Wednesday, August 01, 2007

Fitness Setbacks and Remedies

While I was at the hospital with Aidan, I couldn't leave the room, which meant that I had to eat the food they brought me. Yuck. Paradoxically, this led to a setback -- probably because it triggered off an emotional reaction of deprival and then when I got back home I wanted to eat everything in sight. Plus, bits-and-pieces hospital meals -- one night I had buttered pasta, corn, and a roll on my plate! -- are so carb-heavy and protein light that my blood sugar was jumping all over the place.

And finally, stuck in the room, I couldn't really exercise beyond pacing up and down in the room. I am sure the general emotional stress took its toll, too. This added up to a maintenance setback, and realizing that setbacks are probably part of the big picture, I think it's a good idea to have a plan for them.

I have read that having a plan B, a method of getting back on track after setbacks, is a good thing. I know I have a plan like this for homeschooling and for housekeeping. Here's a couple of articles:

Overcoming weight loss setbacks

Readers' best maintenance tips
Getting back on track

I also read that maintenance is much like weight loss --in fact, it should be a continuation of it. This is similar to an insight my daughter shared with me -- that if you live a healthy lifestyle, then the whole weight question will take a back seat to the habits that get you to and keep you at the optimum weight. Two things I've learned about this:

  • You don't want to feel deprived. Honestly, this is a biggie for me -- this hospital experience just confirmed it. Maybe other people don't have deprivation issues, but I do. It is probably because I feel so absolutely wretched when my blood sugar is low -- shakes, weakness, depression, hunger pangs, the whole thing. I should have brought almonds with me or trail mix. At the time, I think I was thinking that it would be good for me to deal with relying on strangers for nourishment. Well, I learned that is not safe. Not at this point. Advice to self: Next time bring a survival kit.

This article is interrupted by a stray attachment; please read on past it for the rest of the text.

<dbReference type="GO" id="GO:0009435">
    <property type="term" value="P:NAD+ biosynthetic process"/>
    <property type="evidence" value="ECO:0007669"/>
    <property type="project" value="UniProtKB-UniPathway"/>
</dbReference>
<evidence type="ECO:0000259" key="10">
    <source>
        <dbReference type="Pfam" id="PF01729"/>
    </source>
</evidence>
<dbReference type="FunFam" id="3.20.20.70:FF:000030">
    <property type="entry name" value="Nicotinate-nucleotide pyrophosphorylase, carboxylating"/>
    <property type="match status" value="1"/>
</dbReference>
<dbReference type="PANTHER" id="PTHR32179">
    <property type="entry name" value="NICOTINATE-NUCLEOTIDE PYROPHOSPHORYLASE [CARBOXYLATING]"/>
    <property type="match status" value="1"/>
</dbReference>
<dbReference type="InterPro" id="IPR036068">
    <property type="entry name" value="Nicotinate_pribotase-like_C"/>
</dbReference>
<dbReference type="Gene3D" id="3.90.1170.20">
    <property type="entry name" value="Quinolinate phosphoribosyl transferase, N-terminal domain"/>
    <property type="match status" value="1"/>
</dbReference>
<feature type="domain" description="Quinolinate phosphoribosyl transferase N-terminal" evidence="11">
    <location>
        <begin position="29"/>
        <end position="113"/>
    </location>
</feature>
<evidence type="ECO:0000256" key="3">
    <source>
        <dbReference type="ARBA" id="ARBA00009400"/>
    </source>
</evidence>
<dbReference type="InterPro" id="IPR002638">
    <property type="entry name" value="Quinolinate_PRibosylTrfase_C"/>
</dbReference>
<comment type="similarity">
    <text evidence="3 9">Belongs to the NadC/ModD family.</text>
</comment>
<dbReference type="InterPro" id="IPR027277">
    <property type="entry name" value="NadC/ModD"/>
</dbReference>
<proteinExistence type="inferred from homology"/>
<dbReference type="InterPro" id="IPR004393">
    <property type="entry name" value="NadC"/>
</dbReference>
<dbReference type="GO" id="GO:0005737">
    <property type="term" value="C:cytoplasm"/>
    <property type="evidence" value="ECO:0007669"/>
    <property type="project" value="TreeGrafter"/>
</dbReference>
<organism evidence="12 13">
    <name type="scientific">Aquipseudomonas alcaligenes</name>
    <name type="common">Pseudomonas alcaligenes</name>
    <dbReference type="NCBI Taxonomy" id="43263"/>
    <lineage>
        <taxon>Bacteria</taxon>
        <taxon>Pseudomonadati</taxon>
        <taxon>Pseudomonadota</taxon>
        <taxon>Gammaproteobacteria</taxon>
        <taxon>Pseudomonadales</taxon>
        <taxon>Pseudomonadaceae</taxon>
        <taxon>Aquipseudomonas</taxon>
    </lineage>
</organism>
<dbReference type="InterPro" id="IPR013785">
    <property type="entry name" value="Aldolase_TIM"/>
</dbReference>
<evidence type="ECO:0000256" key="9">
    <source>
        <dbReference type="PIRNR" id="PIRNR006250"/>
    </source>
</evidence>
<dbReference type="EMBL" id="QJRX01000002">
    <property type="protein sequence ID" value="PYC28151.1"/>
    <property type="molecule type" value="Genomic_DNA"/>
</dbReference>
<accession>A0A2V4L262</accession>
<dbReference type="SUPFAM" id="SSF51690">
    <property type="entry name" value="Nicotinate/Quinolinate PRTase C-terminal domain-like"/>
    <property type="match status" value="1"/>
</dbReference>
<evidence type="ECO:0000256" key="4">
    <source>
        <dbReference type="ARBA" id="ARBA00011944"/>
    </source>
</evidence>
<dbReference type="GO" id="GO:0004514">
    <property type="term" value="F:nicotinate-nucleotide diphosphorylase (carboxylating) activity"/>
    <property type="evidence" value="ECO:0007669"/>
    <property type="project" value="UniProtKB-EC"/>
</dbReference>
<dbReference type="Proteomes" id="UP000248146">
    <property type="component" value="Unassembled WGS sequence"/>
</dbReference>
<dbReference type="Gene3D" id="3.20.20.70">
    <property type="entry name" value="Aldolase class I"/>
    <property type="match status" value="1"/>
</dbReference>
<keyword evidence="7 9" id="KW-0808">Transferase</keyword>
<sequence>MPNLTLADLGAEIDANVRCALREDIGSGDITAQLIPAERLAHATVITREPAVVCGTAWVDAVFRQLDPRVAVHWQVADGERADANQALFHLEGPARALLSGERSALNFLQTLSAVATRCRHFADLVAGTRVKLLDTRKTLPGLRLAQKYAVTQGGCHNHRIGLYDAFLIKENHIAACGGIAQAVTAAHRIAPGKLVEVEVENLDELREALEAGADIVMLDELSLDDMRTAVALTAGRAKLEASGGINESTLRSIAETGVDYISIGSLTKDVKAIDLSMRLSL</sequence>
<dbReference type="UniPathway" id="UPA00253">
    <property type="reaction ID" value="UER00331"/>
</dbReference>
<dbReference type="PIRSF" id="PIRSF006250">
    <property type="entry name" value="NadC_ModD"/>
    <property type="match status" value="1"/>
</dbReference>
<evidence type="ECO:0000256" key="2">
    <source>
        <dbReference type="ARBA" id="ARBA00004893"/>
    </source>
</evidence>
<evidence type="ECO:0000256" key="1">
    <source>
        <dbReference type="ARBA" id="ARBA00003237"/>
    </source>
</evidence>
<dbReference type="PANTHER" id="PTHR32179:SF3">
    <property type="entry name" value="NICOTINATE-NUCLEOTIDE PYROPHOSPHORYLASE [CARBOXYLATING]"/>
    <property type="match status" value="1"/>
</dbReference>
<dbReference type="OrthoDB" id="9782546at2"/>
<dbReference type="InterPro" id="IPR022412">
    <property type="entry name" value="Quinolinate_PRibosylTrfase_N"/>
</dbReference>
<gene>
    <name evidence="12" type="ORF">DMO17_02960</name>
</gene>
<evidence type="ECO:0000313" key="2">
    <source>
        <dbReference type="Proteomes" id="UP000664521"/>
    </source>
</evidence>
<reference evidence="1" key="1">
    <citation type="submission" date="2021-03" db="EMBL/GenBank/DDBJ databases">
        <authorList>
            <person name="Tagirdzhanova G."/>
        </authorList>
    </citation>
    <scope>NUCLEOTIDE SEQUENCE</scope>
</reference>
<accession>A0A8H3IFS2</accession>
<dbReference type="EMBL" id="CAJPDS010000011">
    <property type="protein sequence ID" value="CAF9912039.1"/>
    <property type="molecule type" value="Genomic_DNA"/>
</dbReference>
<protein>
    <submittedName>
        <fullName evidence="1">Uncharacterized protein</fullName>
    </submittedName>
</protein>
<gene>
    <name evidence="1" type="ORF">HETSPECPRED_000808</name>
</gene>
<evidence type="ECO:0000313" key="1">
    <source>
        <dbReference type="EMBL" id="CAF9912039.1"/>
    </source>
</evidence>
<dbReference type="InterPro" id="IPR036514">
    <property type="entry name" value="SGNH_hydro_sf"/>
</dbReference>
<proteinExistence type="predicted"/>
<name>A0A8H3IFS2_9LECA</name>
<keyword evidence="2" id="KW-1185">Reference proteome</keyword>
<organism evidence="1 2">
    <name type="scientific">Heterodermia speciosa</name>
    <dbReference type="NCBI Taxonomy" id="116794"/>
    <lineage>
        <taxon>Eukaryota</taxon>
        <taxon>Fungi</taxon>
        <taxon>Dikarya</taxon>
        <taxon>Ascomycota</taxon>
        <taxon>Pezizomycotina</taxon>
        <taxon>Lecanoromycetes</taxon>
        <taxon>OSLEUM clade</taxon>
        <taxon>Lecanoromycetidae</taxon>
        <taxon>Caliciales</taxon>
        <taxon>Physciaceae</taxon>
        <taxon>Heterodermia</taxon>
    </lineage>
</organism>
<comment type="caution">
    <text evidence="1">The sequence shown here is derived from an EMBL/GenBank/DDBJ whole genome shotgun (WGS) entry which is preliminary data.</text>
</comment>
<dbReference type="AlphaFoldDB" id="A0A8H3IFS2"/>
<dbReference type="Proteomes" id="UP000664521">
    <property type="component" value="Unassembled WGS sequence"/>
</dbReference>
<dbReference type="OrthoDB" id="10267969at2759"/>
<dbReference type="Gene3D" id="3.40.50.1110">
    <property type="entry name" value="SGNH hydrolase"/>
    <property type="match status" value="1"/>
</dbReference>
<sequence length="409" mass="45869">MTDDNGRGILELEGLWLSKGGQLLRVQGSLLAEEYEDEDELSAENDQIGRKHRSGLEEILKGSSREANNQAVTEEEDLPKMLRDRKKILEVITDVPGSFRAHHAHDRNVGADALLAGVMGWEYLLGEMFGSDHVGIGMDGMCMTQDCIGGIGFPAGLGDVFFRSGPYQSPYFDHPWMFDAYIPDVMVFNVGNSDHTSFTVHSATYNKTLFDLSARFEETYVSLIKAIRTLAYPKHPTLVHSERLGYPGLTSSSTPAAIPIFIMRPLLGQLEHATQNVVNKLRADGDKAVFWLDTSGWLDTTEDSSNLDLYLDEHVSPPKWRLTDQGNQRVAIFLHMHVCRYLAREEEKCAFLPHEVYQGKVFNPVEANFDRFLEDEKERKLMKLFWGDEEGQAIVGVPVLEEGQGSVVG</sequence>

• You want to keep larger goals in mind than simple weight loss. In other words, weight loss is more of a byproduct of staying healthier in general. There is a balance somewhere between obsessing, and not paying enough attention. I find this to be true of my religious faith, homeschooling, house maintenance, child-raising and all the other marathon-type things in my life. The Plan has to include some room for falling down and getting back on one's feet again. Perfection is really not a realistic plan. .... it shortcircuits excellence.

“In order to go on living one must try to escape the death involved in perfectionism.” (Hannah Arendt)

So about goal setting -- a couple more articles:

Setting and Achieving Health-Related Goals
Setting Realistic Fitness Goals

Also, I am not a runner -- hiking is more my speed -- but I have been finding encouragement in reading the Runner's World magazine (my relatives have some back issues at the lakeshore cabin I was staying at with Aidan). It contains lots of articles about health, eating habits, fitness tips, and exercises routines, without the intense body-image focus of women's magazine. So to me, it provides a more holistic approach. I like reading articles about the runners' lifestyle, but I bet there are dancing magazines, mountain climbing magazines or other kinds of fitness-oriented periodicals that would be inspiring to people who like different kinds of active hobbies.

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